- Payment History: Your past payment history (credit cards, auto loans, rental payments, etc.)
- Amount Owed: How much you currently owe overall
- Debt-to-Income Ratio (DTI): Your DTI divides the total of all monthly debt payments by gross monthly income, giving you a percentage.
- Length of Credit History: How long you’ve had credit
- Diversity of Credit: How many different types of credit you have (credit cards, loans, etc.)
- Newly Opened Accounts/Recent Credit Checks: How many new lines of credit have been opened, or how many times your credit has been checked recently
You can check your credit score for free without a hard credit check via Experian, Credit Karma, or similar sites. Just make sure to always verify that a credit checking site is legitimate before using it.
Ascent is proud to have some of the lowest minimum FICO® requirements. Still, having a student loan cosigner may help you qualify for a loan if you do not meet our minimum credit score requirements, minimum income requirements or have at least two years of credit history.
Ascent allows you to see your rates and potential student loan terms without a hard credit check, so checking your rates and repayment options won’t affect your credit.
3. You don’t make much money.
Your part-time job at the campus student store, coffee shop, or restaurant is a great way to help you earn money while in school, but it may not be enough to help you pre-qualify for a loan on your own. Some lenders may evaluate your current income during your loan application process, even though you may not be required to make a payment until after graduation.
Not many lenders take your future earning potential into account when determining if you need to have a cosigner. At Ascent, we believe in empowering students to achieve their financial and educational goals, which is why we offer an Outcomes-Based student loan without a cosigner.
This loan option is available to eligible full-time college juniors and seniors (or those who plan to graduate within nine months of applying for the loan) with a minimum GPA of 3.0+. The type of school, major, your credit history (or lack thereof), and program are also considered during your loan application process.
Whether or not you qualify for one of our student loans with no cosigner, there may still be advantages to applying with a cosigner. Having a cosigner could allow you to pre-qualify with more favorable terms or lower your interest rates, regardless of your current or future income.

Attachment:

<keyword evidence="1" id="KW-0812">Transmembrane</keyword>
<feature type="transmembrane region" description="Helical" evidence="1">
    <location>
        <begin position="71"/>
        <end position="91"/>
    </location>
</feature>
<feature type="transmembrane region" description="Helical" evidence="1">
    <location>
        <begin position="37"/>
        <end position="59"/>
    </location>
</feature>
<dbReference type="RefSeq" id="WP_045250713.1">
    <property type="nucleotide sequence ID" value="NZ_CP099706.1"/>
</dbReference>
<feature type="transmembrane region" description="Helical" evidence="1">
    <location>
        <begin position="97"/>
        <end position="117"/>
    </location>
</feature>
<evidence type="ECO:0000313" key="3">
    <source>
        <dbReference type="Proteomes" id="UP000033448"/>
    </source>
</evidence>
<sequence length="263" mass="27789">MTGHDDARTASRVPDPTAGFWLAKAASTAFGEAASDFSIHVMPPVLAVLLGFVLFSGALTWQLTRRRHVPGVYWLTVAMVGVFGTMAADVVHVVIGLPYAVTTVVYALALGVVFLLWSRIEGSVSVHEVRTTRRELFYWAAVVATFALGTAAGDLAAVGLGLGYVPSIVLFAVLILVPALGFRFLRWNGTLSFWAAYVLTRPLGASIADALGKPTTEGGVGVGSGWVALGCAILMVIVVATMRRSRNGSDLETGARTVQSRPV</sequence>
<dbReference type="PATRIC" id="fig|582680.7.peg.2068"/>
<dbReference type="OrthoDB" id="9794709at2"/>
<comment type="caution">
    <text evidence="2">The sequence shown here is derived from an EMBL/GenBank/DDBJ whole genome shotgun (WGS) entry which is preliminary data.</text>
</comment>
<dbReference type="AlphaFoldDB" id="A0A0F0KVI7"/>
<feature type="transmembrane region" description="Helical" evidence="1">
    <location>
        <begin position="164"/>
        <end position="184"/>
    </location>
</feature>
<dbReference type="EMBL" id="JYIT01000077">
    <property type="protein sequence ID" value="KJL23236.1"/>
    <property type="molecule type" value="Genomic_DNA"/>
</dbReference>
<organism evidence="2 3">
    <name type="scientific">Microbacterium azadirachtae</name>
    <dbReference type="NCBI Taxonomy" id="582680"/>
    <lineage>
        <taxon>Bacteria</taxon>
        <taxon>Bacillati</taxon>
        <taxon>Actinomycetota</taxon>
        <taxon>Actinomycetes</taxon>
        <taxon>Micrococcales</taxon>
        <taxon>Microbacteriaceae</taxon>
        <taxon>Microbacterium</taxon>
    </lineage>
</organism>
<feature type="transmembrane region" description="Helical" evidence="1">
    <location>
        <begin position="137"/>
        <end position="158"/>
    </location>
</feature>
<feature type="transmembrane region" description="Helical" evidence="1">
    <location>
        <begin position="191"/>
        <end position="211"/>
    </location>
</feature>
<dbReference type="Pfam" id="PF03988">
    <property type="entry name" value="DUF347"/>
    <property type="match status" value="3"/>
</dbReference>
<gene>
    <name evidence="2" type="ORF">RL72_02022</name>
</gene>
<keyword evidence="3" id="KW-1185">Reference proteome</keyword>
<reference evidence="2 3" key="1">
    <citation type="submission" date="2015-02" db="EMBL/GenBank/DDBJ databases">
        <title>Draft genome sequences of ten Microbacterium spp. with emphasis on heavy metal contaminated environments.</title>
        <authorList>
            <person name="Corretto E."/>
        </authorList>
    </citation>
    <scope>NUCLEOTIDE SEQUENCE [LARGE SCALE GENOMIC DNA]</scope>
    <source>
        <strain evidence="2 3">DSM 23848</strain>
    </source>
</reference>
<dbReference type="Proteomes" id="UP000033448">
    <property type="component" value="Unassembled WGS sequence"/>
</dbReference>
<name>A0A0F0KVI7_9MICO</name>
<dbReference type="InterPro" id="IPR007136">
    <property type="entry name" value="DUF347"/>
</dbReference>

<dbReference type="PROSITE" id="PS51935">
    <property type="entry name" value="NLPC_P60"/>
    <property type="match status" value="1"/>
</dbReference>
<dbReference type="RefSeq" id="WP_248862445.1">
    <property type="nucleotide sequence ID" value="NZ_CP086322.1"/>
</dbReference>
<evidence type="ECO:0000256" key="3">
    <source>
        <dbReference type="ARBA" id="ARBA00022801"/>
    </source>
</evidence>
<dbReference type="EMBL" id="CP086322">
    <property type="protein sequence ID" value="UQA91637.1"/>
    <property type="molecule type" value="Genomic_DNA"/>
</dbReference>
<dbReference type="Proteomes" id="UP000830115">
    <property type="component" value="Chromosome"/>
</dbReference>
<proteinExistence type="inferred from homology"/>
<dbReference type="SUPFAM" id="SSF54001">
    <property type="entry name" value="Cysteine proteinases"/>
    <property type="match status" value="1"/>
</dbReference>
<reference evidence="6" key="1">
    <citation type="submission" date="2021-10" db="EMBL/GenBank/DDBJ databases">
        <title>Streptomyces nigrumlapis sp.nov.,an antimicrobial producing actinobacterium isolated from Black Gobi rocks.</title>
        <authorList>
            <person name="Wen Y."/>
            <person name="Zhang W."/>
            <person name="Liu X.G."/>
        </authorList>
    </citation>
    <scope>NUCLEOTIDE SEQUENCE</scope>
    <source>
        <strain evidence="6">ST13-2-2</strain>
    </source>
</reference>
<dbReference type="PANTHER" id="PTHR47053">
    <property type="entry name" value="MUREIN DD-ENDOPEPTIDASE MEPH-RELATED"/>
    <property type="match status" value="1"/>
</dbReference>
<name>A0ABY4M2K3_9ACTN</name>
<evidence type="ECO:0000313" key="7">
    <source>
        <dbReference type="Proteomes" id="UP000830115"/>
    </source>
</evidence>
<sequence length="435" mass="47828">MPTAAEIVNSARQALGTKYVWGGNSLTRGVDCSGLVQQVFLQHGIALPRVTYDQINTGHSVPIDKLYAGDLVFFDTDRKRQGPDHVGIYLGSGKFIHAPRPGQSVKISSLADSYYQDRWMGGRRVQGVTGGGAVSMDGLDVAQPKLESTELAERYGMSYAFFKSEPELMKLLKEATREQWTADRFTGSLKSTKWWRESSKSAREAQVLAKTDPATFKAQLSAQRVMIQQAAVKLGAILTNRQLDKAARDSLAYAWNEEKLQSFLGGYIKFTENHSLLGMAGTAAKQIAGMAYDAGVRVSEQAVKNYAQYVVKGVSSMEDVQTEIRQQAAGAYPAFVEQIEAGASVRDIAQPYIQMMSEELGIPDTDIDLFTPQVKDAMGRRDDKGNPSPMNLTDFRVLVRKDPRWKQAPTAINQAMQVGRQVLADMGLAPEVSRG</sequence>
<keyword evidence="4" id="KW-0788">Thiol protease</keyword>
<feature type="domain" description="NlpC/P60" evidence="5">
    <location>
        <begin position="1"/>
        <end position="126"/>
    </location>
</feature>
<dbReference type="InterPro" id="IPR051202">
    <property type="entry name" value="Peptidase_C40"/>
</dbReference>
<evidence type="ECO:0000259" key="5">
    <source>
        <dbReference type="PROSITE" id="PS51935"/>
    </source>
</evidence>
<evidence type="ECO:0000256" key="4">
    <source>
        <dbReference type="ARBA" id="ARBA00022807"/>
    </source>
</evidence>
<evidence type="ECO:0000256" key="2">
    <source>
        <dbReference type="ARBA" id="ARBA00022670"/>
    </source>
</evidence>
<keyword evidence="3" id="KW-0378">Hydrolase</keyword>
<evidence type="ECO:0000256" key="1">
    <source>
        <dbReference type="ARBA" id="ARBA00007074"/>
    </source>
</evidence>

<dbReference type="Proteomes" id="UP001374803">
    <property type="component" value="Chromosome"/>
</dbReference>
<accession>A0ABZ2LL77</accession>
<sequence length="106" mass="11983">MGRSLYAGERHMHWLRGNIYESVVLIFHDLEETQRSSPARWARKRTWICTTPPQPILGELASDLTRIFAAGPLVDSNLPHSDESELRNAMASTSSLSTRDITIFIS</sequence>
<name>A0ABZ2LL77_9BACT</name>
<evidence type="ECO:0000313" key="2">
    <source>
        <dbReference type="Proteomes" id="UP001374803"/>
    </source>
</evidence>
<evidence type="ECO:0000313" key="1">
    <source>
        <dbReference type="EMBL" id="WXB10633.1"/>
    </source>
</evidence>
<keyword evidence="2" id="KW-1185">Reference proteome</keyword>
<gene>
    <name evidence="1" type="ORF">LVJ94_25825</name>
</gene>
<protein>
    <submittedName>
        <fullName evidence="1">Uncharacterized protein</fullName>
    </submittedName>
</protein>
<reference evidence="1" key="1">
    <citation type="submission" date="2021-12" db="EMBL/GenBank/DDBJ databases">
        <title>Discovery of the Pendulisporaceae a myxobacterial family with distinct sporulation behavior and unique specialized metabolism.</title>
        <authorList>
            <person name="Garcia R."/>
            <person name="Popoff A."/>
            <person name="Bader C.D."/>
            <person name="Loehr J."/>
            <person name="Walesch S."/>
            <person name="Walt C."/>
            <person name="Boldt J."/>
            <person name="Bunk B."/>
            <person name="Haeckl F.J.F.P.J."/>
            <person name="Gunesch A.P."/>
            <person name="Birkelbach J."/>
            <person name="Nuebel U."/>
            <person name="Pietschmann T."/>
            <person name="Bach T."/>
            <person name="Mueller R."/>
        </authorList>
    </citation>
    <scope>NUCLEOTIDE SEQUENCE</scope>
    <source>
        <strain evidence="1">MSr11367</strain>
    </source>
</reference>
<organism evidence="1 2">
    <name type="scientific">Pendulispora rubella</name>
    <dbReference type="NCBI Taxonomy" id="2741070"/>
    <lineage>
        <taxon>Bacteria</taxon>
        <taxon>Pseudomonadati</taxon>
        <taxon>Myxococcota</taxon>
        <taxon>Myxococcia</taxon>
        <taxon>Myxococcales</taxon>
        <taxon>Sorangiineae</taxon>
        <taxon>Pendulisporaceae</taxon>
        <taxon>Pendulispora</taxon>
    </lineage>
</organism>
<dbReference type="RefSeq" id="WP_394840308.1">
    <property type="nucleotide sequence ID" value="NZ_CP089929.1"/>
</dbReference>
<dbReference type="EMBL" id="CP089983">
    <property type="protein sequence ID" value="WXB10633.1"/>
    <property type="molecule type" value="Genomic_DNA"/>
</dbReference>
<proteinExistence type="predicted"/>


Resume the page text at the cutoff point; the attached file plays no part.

4. You’re an international student or DACA recipient.
If you’re an international student or DACA recipient, one of the main reasons you may need a cosigner is that many lenders won’t lend to international or DACA students without one. Applying with a U.S. citizen or permanent resident cosigner may provide extra security for the lender if you are unable to continue making payments in the future.
Ascent is proud to be one of the few lenders to make loans available to DACA students with or without a cosigner. If you are an international or DACA student, be sure to do your research and compare all of your options before selecting a loan type.
5. You want a lower interest rate or better terms.
There may be certain requirements or needs for a student loan cosigner that don’t apply to you but might still be benefits to applying for a loan with a cosigner. These include qualifying for a lower interest rate, a higher loan amount, or more favorable repayment terms.
If your loan offers’ rates and terms don’t meet your expectations or the amount you pre-qualify for isn’t enough to cover your college costs, adding a cosigner may improve these factors. This includes undergraduate or graduate student loans.
Of course, adding a cosigner doesn’t guarantee you’ll get a lower rate—but it can’t hurt to find out. With Ascent, you can check your rates for free, with and without a cosigner, without impacting your score.
Having a cosigner for your student loan may help you qualify for the best possible rates, but this will vary based on your qualifications.
Need more info about student loan cosigners?
Now that you have a better understanding of the reasons why you need a cosigner, here are some additional resources that might help you along your financial journey: